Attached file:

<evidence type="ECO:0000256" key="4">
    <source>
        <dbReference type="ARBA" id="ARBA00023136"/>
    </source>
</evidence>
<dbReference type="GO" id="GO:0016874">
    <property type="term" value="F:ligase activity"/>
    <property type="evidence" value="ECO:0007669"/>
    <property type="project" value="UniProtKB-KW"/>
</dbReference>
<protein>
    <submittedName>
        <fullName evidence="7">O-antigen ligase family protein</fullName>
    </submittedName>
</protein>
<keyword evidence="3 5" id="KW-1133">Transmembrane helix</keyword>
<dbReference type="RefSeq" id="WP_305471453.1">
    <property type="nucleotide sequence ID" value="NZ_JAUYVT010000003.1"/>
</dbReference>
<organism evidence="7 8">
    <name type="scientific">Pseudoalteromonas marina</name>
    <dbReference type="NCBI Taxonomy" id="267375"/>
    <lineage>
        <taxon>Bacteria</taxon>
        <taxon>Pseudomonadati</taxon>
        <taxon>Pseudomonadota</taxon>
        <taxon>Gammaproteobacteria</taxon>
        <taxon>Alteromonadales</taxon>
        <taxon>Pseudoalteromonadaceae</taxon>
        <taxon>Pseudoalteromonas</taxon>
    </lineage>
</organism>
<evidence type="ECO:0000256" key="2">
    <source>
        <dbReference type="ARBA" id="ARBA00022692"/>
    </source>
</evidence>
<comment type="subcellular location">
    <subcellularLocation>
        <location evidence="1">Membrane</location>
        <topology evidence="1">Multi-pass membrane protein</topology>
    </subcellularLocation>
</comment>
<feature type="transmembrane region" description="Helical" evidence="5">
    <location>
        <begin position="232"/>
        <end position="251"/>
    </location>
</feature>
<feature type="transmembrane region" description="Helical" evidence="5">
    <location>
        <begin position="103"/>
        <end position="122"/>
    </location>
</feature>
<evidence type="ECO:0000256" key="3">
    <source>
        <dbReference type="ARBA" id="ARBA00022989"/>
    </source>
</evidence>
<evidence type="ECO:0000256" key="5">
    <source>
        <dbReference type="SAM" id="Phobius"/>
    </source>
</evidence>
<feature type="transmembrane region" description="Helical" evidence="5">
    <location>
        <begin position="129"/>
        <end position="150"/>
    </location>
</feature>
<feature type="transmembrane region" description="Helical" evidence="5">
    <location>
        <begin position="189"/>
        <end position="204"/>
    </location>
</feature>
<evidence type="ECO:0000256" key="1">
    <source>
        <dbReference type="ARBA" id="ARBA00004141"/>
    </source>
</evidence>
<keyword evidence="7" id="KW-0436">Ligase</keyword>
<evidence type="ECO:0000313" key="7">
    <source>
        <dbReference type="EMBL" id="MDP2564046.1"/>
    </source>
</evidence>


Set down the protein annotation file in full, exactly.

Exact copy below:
<evidence type="ECO:0000256" key="4">
    <source>
        <dbReference type="ARBA" id="ARBA00023136"/>
    </source>
</evidence>
<dbReference type="GO" id="GO:0016874">
    <property type="term" value="F:ligase activity"/>
    <property type="evidence" value="ECO:0007669"/>
    <property type="project" value="UniProtKB-KW"/>
</dbReference>
<protein>
    <submittedName>
        <fullName evidence="7">O-antigen ligase family protein</fullName>
    </submittedName>
</protein>
<keyword evidence="3 5" id="KW-1133">Transmembrane helix</keyword>
<dbReference type="RefSeq" id="WP_305471453.1">
    <property type="nucleotide sequence ID" value="NZ_JAUYVT010000003.1"/>
</dbReference>
<organism evidence="7 8">
    <name type="scientific">Pseudoalteromonas marina</name>
    <dbReference type="NCBI Taxonomy" id="267375"/>
    <lineage>
        <taxon>Bacteria</taxon>
        <taxon>Pseudomonadati</taxon>
        <taxon>Pseudomonadota</taxon>
        <taxon>Gammaproteobacteria</taxon>
        <taxon>Alteromonadales</taxon>
        <taxon>Pseudoalteromonadaceae</taxon>
        <taxon>Pseudoalteromonas</taxon>
    </lineage>
</organism>
<evidence type="ECO:0000256" key="2">
    <source>
        <dbReference type="ARBA" id="ARBA00022692"/>
    </source>
</evidence>
<comment type="subcellular location">
    <subcellularLocation>
        <location evidence="1">Membrane</location>
        <topology evidence="1">Multi-pass membrane protein</topology>
    </subcellularLocation>
</comment>
<feature type="transmembrane region" description="Helical" evidence="5">
    <location>
        <begin position="232"/>
        <end position="251"/>
    </location>
</feature>
<feature type="transmembrane region" description="Helical" evidence="5">
    <location>
        <begin position="103"/>
        <end position="122"/>
    </location>
</feature>
<evidence type="ECO:0000256" key="3">
    <source>
        <dbReference type="ARBA" id="ARBA00022989"/>
    </source>
</evidence>
<evidence type="ECO:0000256" key="5">
    <source>
        <dbReference type="SAM" id="Phobius"/>
    </source>
</evidence>
<feature type="transmembrane region" description="Helical" evidence="5">
    <location>
        <begin position="129"/>
        <end position="150"/>
    </location>
</feature>
<feature type="transmembrane region" description="Helical" evidence="5">
    <location>
        <begin position="189"/>
        <end position="204"/>
    </location>
</feature>
<evidence type="ECO:0000256" key="1">
    <source>
        <dbReference type="ARBA" id="ARBA00004141"/>
    </source>
</evidence>
<keyword evidence="7" id="KW-0436">Ligase</keyword>
<evidence type="ECO:0000313" key="7">
    <source>
        <dbReference type="EMBL" id="MDP2564046.1"/>
    </source>
</evidence>